This article is only available in the PDF format. Download the PDF to view the article, as well as its associated figures and tables.
To the Editor.—
In a recent letter, Feldtman and co-workers (242:239, 1979) reported that altered immune status of patients may be responsible for the cutaneous erythema, induration, and papulation observed in patients treated with 10% povidine iodine (Betadine).They conclude that such cutaneous sensitivity may be an indication that the patient has altered immunocompetence or even an occult malignant neoplasm. Their conclusions have merit and should be noted by the medical community. We would like to relate similar incidences with povidone-iodine that were reported approximately 12 to 18 months ago, investigations of which led us to a different conclusion. The Food and Drug Administration received an unusually high number of complaints concerning adverse reactions, citing skin erythema, tissue necrosis, and similar other skin-related problems, with the use of 10% povidone-iodine solution. During the investigation of these reports, we found that the manufacturer had recently changed the formulation to improve product's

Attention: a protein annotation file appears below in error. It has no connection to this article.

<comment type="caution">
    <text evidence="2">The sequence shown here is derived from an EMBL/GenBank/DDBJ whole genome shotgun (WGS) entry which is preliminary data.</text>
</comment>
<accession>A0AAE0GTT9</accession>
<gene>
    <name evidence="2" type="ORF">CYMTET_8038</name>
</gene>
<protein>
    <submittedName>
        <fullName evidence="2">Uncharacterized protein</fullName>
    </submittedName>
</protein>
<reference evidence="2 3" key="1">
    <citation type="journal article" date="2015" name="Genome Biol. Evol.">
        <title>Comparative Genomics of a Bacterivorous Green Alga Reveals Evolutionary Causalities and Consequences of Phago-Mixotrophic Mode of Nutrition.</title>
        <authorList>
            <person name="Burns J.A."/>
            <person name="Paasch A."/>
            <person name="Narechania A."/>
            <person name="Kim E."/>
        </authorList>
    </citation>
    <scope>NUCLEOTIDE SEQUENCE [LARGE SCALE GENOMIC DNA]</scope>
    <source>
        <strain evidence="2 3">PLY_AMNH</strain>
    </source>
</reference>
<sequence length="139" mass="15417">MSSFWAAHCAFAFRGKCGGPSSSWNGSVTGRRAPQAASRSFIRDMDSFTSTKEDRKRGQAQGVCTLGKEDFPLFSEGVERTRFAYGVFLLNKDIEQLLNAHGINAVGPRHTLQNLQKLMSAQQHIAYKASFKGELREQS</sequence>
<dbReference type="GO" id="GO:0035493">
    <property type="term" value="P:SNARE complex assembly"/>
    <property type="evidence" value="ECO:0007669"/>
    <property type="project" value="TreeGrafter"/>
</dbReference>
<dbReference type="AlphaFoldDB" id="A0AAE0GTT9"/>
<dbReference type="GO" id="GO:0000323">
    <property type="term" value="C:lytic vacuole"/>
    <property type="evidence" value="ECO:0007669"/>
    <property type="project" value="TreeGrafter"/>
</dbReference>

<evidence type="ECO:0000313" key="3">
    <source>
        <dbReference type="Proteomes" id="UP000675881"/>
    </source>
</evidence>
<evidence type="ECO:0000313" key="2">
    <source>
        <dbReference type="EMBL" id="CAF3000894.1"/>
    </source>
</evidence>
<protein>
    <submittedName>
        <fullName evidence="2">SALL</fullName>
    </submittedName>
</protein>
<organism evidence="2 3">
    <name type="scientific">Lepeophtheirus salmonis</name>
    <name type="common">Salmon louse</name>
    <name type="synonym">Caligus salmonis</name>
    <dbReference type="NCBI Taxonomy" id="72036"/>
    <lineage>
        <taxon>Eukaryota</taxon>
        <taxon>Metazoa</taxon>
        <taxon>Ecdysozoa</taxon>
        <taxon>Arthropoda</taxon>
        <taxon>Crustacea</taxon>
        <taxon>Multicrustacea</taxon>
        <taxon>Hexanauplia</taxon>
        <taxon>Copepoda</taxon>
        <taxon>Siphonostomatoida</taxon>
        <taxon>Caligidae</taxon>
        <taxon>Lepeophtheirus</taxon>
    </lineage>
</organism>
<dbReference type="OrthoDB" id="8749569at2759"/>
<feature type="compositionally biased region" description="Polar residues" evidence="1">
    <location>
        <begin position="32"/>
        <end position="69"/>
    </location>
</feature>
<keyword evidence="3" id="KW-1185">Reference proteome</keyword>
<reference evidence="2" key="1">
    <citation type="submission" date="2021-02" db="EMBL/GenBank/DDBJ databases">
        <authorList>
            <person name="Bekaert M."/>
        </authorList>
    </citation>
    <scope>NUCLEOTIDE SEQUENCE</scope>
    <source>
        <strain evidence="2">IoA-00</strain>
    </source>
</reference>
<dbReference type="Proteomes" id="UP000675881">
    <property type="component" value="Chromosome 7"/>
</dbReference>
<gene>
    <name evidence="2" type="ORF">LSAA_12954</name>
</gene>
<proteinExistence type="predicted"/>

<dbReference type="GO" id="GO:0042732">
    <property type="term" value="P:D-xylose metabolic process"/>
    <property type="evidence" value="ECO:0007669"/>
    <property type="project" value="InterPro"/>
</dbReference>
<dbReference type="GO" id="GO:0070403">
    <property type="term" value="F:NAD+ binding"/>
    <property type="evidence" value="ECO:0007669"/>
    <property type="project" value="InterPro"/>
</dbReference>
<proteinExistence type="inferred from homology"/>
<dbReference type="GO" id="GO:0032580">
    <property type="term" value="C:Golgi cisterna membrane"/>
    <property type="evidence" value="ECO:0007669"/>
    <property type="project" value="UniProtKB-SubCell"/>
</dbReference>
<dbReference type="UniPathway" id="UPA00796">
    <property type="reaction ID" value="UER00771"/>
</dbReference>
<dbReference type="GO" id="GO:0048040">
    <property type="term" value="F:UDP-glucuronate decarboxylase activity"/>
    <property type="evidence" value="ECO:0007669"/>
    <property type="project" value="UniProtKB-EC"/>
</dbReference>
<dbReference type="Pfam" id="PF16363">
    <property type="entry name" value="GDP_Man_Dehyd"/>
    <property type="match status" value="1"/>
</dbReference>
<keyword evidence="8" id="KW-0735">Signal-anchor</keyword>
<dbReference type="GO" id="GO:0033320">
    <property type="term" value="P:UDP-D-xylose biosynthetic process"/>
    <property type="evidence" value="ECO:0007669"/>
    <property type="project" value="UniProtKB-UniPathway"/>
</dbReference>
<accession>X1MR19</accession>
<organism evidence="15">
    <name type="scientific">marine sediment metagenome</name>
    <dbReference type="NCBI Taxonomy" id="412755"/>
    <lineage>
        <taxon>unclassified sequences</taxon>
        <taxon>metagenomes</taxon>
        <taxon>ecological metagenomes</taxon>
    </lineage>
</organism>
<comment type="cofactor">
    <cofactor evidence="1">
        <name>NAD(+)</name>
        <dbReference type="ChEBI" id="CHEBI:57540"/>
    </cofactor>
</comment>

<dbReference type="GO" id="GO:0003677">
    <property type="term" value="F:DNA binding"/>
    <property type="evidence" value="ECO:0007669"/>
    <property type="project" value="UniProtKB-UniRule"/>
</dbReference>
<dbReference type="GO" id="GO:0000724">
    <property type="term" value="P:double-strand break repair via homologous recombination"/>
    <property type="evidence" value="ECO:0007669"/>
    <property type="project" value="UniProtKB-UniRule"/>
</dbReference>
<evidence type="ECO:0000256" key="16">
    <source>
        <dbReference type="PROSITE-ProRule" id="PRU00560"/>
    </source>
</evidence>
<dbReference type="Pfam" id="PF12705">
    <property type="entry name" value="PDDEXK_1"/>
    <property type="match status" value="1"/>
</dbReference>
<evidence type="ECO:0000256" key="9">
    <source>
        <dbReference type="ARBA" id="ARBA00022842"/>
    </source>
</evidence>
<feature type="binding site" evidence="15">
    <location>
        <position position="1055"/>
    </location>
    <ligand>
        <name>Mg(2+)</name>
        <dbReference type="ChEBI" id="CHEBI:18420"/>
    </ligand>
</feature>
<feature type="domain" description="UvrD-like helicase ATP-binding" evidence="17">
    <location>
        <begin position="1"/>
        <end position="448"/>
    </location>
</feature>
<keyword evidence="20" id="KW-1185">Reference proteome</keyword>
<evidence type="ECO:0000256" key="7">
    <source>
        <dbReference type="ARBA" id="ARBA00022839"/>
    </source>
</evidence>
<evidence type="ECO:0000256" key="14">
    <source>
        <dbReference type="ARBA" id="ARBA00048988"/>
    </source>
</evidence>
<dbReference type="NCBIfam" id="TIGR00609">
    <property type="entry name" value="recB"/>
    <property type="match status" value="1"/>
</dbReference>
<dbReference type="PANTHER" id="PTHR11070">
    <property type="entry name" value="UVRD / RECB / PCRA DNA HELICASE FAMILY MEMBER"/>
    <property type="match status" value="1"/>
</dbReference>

Shroff AP, Jones JK. Reactions to Povidone Iodine Preparation. JAMA. 1980;243(3):230-231. doi:10.1001/jama.1980.03300290014008